Monthly Archives: March 2013

Coffee

I love the science section published each Tuesday in the New York Times. And I hate it, too. A delicious story emerged this week about folks who live on the island of Ikaria, off the mainland of Greece. Advertisements

Posted in framing, journalism, science, science communication, writing | Tagged , , , | Leave a comment

Congress Takes Anti-Science Stance

This week Congress approved the budget bill that funds science research while axing dollars for social science. Specifically political science. The news is heart-breaking for those of us who work on the softer side of science. It’s dumbfounding that anyone … Continue reading

Posted in journalism, Native Science, science, science communication, writing | Tagged , , | 6 Comments

Nibbled to Death by Ducks

One of my colleagues said working in university administration is like being nibbled to death by ducks. And this week a world leader said if you’re popular in your job, you’re probably not doing a good job. Result: some poor … Continue reading

Posted in health, journalism, Native Science, science, science communication | Tagged , | 2 Comments

Science Ethics Redux

Henrietta Lacks is back in the news. Lacks’ story captured headlines after Rebecca Skloot’s 2010 book revealed the dying mother had her cells removed for science—without her permission. Doctors at Johns Hopkins hospital had tried unsuccessfully to keep alive human … Continue reading

Posted in ethics, health, human origin, journalism, science, science communication, social media, writing | Tagged , , | Leave a comment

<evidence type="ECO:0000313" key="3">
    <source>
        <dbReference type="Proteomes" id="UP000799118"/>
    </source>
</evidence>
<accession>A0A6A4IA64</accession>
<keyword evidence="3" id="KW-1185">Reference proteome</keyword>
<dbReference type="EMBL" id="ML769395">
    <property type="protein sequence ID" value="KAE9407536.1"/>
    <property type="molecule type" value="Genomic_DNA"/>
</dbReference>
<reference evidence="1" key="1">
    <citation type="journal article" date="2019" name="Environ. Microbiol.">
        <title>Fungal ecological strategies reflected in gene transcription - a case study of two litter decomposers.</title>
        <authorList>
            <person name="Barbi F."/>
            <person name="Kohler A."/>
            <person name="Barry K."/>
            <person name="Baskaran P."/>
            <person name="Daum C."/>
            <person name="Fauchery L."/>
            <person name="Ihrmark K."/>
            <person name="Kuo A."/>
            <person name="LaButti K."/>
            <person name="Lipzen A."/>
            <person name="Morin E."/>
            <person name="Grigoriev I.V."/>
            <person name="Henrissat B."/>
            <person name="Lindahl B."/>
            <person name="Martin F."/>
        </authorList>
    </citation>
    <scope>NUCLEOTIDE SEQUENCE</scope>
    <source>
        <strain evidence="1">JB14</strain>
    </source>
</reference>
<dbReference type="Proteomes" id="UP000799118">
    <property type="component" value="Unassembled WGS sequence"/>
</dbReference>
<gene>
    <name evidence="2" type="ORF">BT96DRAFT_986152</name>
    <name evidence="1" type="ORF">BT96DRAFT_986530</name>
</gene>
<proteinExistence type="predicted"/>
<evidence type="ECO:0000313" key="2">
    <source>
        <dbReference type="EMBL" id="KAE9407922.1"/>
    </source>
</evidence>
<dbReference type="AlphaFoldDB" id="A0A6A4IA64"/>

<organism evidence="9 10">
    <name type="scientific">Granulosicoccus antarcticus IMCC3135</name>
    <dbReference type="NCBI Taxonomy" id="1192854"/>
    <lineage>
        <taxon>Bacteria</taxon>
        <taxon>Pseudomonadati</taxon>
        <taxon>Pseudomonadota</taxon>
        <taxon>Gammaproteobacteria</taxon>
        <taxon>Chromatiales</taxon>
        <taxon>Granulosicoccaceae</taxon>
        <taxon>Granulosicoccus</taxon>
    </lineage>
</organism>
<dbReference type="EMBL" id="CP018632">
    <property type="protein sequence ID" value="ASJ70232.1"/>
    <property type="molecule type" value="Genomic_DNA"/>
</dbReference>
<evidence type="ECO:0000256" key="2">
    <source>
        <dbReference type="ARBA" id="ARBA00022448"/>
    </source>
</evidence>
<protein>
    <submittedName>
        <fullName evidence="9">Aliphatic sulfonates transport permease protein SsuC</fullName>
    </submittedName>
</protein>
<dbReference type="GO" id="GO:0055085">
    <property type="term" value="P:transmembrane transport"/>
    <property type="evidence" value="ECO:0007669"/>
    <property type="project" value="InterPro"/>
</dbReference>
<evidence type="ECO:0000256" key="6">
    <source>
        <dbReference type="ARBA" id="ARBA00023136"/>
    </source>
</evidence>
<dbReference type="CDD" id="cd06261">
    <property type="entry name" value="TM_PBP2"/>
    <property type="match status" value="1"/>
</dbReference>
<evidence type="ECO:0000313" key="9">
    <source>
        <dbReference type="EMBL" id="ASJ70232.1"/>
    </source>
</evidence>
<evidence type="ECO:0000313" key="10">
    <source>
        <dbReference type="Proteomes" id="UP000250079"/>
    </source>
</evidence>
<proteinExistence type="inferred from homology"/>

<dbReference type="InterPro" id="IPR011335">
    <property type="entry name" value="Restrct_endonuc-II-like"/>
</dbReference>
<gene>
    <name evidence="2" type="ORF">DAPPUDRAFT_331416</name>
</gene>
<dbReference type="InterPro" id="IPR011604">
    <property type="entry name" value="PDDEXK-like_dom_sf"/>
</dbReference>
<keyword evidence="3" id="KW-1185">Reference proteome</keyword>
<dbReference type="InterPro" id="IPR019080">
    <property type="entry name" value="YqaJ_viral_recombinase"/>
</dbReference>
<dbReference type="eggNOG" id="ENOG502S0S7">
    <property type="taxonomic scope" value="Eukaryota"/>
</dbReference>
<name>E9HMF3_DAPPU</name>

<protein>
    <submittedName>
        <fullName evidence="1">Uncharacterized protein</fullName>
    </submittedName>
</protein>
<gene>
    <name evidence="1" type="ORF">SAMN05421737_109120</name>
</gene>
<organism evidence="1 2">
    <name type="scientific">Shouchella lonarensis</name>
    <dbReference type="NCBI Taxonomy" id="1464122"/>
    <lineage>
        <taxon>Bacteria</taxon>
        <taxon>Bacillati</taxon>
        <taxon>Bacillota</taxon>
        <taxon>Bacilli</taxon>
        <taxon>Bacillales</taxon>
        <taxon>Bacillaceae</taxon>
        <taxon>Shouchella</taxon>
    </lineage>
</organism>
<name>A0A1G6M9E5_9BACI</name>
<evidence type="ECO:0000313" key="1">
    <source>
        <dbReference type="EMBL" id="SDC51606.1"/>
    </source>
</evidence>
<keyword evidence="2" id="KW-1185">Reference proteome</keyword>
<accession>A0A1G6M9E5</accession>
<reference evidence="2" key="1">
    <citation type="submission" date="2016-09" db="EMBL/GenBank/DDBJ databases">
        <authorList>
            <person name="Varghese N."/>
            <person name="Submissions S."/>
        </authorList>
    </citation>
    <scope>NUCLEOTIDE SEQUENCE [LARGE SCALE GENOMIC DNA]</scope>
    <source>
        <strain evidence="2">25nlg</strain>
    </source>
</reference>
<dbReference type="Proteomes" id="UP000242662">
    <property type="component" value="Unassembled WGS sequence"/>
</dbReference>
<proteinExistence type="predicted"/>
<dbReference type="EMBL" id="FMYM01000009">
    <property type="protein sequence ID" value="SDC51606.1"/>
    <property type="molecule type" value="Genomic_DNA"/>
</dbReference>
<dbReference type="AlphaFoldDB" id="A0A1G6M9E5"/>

Spam, Spam Spam

I am as well cheerful to share my familiarity. That’s what the message says. When I created my blog the designer—Melissa Shavlik—set up the communication so I would hear from readers.

Posted in authenticity, social media, writing | Tagged | 2 Comments

Maggots for Medicine

Maggots—the offspring of flies—are making their way to the modern medicine chest, according to this month’s Scientific American. The wee young of flies—larvae—munch on dead skin, cleaning bacteria from wounds. Science writer Carrie Arnold notes the FDA approved medical use … Continue reading

Posted in framing, Indian, Native Science, science communication | Tagged | Leave a comment

Going Viral

Interesting how our language has changed. Today going viral is a good thing. But imagine 30 years ago when a strange virus struck gay men in cities like San Francisco. Going viral meant something frightening.

Posted in framing, journalism, Native Science, neuroscience, news bias, science, science communication, social media, writing | Tagged , , , | Leave a comment